Can it ease the crunch? Sweeping housing bill passes Vermont House
MONTPELIER, Vt. (WCAX) - The Vermont House has given the greenlight to a sweeping housing bill. The HOMES Act, the centerpiece housing and land use bill, seeks to ease the housing crunch by reforming strict land-use regulations.
S.100 seeks to ease barriers to building more housing by tackling local and statewide regulations. But some say it falls short.
In a rare move, Vermont lawmakers met on a Monday, kicking off what’s expected to be the final week of the legislative session by tackling a big priority.
“S.100 proposes a large number of tools that address the foundation of allowing more development of housing while respecting the tools and laws we have put in place to prevent haphazard development and sprawl,” said Rep. Tom Stevens, D-Waterbury.
The HOMES Act attempts to address Vermont’s housing crisis through regulatory and zoning changes in locations hooked up to water and sewer.
“There are certainly compromises in the bill and we feel as though we have compromised. It’s not the perfect bill from our standpoint but it’s a bill we can support,” said Brian Shupe of the Vermont Natural Resources Council.
The bill allows for people to build duplexes by right instead of local approval, and allows for Act 250 exemptions in certain downtown centers for three years.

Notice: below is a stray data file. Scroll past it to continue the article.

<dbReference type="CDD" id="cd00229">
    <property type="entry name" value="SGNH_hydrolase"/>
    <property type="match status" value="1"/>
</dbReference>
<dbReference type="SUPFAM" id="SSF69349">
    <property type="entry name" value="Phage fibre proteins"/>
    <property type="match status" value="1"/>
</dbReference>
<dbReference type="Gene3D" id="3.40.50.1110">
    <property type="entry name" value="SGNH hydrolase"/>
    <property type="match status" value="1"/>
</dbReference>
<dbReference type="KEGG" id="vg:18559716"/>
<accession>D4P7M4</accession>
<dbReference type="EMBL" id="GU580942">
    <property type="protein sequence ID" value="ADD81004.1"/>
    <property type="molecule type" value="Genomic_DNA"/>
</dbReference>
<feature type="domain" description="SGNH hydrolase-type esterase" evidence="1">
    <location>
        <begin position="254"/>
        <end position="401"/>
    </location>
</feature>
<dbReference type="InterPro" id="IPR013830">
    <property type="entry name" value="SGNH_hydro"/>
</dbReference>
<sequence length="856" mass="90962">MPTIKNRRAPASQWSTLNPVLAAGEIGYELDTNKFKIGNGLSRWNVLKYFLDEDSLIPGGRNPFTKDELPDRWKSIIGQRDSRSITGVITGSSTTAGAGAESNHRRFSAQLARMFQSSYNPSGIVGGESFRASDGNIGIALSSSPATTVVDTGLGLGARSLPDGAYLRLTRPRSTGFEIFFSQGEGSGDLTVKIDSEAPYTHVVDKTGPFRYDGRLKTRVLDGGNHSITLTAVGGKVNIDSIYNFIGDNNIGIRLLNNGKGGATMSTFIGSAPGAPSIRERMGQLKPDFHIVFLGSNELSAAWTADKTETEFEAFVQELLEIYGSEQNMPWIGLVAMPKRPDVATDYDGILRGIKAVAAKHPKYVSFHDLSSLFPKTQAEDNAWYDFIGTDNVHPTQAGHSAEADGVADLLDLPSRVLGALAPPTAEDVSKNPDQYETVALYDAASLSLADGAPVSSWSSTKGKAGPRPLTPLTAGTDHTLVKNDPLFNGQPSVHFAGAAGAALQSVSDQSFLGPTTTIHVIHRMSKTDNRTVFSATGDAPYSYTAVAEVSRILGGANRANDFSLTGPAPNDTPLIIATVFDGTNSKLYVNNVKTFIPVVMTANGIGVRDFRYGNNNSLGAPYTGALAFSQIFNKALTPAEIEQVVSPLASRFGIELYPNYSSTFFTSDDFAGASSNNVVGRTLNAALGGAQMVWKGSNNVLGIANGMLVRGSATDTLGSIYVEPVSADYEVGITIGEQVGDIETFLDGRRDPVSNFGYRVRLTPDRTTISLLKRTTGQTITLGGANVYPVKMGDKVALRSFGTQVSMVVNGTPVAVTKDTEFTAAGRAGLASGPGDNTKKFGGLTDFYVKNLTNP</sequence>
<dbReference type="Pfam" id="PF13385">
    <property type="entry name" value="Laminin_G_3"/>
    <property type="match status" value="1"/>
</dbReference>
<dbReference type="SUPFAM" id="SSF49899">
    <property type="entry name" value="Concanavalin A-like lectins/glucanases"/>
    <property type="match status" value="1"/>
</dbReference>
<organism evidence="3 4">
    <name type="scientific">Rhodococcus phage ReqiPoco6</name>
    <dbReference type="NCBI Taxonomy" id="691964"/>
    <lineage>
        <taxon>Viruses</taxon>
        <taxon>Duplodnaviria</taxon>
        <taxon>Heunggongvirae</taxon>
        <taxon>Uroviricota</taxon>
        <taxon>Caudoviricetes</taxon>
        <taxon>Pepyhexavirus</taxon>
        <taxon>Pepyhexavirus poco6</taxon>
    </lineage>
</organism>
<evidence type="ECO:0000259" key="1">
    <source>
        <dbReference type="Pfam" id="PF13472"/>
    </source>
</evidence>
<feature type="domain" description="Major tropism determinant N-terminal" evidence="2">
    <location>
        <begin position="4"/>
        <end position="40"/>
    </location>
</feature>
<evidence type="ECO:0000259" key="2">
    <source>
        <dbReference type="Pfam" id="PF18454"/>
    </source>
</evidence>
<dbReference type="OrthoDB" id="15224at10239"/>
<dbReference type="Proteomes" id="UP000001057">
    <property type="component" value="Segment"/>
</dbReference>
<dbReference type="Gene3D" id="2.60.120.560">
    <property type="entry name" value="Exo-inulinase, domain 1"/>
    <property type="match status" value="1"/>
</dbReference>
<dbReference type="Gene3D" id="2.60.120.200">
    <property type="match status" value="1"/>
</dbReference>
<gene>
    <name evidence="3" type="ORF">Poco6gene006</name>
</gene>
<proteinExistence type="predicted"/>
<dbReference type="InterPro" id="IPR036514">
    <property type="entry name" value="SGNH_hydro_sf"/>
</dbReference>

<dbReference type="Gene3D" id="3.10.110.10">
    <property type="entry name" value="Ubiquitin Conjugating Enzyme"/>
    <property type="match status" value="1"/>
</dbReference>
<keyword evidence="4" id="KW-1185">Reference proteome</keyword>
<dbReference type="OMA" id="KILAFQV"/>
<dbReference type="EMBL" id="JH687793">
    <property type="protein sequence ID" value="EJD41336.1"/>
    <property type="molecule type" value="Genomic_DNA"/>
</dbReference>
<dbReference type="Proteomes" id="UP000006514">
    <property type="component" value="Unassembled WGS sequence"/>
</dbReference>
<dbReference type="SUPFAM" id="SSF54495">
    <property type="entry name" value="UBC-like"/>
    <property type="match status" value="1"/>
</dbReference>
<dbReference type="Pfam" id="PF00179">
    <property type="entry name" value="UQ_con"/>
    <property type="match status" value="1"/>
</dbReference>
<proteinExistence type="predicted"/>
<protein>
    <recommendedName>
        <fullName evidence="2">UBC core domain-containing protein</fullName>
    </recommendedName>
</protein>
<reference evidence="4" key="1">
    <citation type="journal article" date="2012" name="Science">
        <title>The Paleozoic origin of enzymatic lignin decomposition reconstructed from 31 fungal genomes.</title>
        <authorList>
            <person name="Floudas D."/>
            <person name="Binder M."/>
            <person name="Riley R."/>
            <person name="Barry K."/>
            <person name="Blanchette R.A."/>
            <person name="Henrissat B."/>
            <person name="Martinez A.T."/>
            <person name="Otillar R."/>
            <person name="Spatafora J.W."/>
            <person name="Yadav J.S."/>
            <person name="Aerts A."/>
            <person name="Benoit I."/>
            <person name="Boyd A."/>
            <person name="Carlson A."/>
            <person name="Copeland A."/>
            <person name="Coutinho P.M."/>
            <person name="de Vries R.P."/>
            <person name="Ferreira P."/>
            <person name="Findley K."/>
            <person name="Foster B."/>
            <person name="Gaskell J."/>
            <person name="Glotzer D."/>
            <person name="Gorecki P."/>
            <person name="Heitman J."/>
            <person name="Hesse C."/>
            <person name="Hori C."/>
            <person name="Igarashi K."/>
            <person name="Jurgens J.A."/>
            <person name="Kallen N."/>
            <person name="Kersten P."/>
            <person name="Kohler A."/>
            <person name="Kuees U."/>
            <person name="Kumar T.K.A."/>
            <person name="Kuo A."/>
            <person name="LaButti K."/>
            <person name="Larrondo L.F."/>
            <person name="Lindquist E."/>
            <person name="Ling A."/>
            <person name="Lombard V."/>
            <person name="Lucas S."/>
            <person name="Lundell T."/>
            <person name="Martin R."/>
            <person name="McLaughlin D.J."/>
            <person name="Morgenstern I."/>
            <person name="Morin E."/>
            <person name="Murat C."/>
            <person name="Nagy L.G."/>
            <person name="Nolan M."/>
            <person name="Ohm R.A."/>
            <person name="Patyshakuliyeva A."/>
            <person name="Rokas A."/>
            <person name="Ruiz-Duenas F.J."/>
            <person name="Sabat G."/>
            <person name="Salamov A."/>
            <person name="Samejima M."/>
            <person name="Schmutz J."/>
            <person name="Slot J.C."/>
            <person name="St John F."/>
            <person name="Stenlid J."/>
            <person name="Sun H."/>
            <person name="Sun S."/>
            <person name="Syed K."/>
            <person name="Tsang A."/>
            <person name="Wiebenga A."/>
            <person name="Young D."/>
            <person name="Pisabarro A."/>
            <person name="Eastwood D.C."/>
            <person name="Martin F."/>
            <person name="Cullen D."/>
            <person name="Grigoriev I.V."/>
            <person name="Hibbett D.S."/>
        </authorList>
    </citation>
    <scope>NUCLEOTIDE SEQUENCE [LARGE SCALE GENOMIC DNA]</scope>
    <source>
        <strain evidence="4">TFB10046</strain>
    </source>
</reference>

“It really says let’s be including in how we develop neighborhoods, let’s promote smart growth, walkability and density in a way that does not have an environmental impact,” Shupe said.
“I can tell you that most of the reforms in S.100, they are not going to make your town look different. Many towns have already adopted these suggestions for local land use,” said Ted Brady, the executive director of the Vermont League of Cities and Towns, which represents municipalities.
Brady says the reforms will allow for some development but adds towns gave up local zoning power.
There were few changes made to the now-53-year-old Act 250.
“That’s not an even trade and it will not solve the current housing crisis. It will not even answer the call of the housing crisis,” Brady said.
The debate over S.100 has become a focal point of the legislative session as Vermont grapples with an acute housing shortage. Some blame Act 250 and the sometimes duplicative permitting processes for the scarcity of housing. But others say the law has protected rural Vermont from urban sprawl.
The bill also carves out money for the Vermont Housing Conservation Board and the Vermont Housing Improvement Program, but we don’t know how much.
However, some Republicans voted against it since lawmakers are still working on the budget and there is no specific amount allocated to the bill yet.
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